26 March 2011
Is it noir, or is it a women’s weeper? Mildred Pierce (1945) was both — or maybe all women’s weepers are also noir? No one understands the women’s film genre more implicitly than Todd Haynes, so I’m thrilled to anticipate his 5½ hour remake on HBO starting tomorrow night, starring Kate Winslet. Weepers don’t get much respect, of course, and the Lifetime Channel has done nothing to lift the genre’s reputation. But Haynes’ films explore intimate spaces of people’s family and imaginative lives in ways that are profound. You can watch all 43 mins of Haynes’ first film, Superstar: The Karen Carpenter Story (1987), told using Barbie dolls and the Carpenters’ hauntingly soft melodies, and you’ll never think about that music the same way again:
No wonder he could make Safe (1995) or Far From Heaven (2002) with such sensitivity. Haynes was quoted in Sunday’s New York Times last weekend talking about his affinity for the “women’s film,” saying:
“Stories about women in houses are the real stories of our lives,” he said. “They really tell what all of us experience in one way or another because they’re stories of family and love and basic relationships and disappointments.”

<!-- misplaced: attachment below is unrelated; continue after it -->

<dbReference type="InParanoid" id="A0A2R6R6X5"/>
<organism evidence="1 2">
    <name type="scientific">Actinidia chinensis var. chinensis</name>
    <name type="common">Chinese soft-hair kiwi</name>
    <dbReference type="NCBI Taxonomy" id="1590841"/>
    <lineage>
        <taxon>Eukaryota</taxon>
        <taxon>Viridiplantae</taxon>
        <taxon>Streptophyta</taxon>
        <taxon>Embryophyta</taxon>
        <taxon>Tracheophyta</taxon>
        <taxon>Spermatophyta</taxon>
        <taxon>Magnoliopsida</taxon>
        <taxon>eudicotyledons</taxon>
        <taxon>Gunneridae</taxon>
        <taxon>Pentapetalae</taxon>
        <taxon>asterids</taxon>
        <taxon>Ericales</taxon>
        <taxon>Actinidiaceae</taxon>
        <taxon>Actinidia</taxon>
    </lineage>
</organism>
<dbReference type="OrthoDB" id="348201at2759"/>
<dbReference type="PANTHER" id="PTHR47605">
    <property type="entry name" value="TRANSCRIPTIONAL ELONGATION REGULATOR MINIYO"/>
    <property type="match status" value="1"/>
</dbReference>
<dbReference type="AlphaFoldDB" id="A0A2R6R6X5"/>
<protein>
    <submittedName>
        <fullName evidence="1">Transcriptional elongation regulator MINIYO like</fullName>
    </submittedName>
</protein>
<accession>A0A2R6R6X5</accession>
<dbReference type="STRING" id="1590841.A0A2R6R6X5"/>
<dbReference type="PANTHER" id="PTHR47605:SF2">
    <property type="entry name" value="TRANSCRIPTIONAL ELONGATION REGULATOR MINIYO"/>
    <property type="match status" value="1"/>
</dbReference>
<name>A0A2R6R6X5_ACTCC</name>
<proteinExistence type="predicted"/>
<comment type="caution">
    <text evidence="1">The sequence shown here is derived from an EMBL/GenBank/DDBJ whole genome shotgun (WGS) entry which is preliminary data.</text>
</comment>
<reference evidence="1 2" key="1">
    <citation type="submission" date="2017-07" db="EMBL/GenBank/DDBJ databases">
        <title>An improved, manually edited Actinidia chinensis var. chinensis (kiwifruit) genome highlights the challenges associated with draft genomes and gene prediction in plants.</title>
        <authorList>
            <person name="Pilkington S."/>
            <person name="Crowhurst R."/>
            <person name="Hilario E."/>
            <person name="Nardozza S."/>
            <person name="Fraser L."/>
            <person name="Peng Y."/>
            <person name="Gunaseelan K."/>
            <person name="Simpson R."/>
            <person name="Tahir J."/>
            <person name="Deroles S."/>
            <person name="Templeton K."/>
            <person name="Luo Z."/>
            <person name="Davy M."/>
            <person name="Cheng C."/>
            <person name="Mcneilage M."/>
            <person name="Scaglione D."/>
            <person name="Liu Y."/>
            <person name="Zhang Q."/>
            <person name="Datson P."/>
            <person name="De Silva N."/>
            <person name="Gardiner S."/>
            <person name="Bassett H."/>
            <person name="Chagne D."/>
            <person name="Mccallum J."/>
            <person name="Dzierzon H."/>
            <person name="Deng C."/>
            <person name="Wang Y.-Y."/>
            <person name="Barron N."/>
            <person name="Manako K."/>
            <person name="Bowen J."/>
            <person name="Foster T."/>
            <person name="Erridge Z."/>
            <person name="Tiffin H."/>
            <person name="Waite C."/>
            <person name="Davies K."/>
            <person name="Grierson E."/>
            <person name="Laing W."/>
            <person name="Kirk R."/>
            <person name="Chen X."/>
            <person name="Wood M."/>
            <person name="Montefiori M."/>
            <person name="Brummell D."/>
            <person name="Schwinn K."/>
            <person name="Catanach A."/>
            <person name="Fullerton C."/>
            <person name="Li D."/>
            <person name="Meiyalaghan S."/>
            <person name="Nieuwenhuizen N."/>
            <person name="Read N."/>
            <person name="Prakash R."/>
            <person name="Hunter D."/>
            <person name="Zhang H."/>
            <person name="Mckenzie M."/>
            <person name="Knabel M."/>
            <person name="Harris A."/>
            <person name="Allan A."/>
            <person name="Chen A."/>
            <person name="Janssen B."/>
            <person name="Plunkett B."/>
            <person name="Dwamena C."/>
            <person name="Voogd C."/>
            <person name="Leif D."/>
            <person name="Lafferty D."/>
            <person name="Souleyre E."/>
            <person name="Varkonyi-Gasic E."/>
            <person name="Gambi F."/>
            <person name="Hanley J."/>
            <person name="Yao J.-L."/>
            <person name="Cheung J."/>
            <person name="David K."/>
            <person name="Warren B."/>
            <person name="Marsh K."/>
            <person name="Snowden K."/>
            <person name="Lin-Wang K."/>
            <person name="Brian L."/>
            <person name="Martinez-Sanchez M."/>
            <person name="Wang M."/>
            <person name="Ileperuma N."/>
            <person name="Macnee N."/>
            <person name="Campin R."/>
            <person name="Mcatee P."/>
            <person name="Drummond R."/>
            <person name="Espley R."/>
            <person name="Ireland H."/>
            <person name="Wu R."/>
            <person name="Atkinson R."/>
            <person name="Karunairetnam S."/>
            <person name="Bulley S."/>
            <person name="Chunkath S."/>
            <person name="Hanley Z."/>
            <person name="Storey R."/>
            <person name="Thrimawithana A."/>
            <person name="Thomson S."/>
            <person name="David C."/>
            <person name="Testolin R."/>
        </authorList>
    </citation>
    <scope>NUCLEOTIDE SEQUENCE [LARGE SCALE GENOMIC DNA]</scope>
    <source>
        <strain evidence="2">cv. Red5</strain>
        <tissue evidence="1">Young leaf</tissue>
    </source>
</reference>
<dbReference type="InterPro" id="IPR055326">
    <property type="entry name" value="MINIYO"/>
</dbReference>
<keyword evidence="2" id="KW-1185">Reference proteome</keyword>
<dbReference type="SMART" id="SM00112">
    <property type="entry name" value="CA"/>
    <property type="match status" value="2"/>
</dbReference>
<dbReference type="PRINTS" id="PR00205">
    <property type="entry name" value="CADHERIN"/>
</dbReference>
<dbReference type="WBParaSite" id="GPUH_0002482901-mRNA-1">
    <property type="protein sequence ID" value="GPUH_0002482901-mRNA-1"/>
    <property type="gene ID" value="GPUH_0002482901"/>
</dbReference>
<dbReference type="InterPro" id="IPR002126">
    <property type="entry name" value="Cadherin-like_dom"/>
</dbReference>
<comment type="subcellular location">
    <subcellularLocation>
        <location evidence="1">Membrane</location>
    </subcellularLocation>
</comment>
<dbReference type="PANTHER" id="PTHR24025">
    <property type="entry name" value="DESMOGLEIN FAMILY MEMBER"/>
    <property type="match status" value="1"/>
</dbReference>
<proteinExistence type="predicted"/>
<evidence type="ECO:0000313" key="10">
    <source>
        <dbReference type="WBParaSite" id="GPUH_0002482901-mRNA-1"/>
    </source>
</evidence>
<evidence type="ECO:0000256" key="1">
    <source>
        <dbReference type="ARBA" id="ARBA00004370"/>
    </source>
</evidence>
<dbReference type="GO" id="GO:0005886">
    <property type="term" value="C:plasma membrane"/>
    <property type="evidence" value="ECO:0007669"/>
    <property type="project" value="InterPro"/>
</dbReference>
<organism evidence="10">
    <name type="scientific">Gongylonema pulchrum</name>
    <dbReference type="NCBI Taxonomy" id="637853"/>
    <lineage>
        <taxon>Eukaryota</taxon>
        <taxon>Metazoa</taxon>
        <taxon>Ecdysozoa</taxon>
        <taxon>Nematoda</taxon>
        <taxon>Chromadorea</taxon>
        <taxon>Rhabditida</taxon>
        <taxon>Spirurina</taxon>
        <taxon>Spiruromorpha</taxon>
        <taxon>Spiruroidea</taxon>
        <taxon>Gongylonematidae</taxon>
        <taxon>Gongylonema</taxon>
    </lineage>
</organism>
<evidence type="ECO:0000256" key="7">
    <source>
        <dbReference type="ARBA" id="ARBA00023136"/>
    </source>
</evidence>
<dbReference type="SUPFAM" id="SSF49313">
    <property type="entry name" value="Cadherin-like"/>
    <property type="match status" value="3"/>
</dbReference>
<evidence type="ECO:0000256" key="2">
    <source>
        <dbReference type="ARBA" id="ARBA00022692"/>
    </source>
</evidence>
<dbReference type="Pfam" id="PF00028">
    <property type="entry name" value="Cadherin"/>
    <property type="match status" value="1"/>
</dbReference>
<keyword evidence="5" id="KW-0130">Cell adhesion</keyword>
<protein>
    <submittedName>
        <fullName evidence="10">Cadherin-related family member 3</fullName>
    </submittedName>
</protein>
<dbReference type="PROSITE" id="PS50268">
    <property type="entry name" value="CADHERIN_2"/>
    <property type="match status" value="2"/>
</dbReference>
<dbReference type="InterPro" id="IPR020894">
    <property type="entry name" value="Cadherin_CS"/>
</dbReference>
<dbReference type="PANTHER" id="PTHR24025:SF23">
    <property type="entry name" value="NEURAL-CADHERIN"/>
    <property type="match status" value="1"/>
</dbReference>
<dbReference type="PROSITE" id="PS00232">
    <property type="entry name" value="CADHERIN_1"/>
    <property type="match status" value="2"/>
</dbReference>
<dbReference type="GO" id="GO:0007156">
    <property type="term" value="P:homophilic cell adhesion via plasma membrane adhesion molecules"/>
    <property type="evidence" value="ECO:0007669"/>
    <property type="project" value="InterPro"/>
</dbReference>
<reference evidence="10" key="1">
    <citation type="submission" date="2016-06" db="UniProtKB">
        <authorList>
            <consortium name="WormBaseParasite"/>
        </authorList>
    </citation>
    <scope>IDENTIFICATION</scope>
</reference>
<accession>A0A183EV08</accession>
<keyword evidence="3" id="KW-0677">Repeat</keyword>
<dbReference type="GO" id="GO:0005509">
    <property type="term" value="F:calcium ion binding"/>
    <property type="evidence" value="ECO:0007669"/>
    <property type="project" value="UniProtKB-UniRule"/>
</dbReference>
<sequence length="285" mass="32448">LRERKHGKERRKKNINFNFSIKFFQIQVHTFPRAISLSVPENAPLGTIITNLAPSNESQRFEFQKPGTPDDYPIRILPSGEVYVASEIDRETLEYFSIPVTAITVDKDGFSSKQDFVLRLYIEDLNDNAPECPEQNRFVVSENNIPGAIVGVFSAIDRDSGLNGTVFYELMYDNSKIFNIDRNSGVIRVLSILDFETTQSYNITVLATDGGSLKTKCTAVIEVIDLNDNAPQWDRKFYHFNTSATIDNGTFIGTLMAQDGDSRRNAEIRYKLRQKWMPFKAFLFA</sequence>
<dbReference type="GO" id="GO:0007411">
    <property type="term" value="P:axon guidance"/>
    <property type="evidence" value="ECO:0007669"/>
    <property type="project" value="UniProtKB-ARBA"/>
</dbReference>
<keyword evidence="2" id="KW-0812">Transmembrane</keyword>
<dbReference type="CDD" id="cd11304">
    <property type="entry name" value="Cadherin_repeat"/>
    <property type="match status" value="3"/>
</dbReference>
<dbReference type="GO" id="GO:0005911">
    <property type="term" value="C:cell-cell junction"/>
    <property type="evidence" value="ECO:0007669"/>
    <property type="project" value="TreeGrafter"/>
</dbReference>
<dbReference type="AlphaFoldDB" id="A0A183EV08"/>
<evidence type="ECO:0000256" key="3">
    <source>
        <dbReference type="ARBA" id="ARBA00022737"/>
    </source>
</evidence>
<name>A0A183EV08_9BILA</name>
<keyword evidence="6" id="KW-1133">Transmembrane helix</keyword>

His films aren’t perfect, but they speak to me on an emotional level that stays with me for years afterward. (Well, not I’m Not There, but that was about the shape-shifting Bob Dylan. And Cate Blanchett was pretty amazing in her turn as Dylan.) Far From Heaven wasn’t as profound as the Douglas Sirk classic on which it was based, All That Heaven Allows (1955) with Jane Wyman and Rock Hudson (below), but it shows that he gets the genre on a cellular level.
I stumbled across a fascinating — and beautifully, lavishly illustrated — essay about Sirk’s Magnificent Obsession (1954) at MUBI, which sings the praises of the filmmaker’s propensity to create scenes that feel staged and even stilted for effect. Sure, you may not think of yourself as the women’s weeper type. Apparently the film critic Molly Haskell called it “the untouchable of all film genres.” But films by Sirk and Haynes are good. And, with Haynes, I think they say something intense about the emotional lives of women in houses. I can hardly wait to see Kate Winslet as the self-sacrificing mother cum self-made female entrepreneur, wrestling with a spoiled daughter, in Mildred Pierce.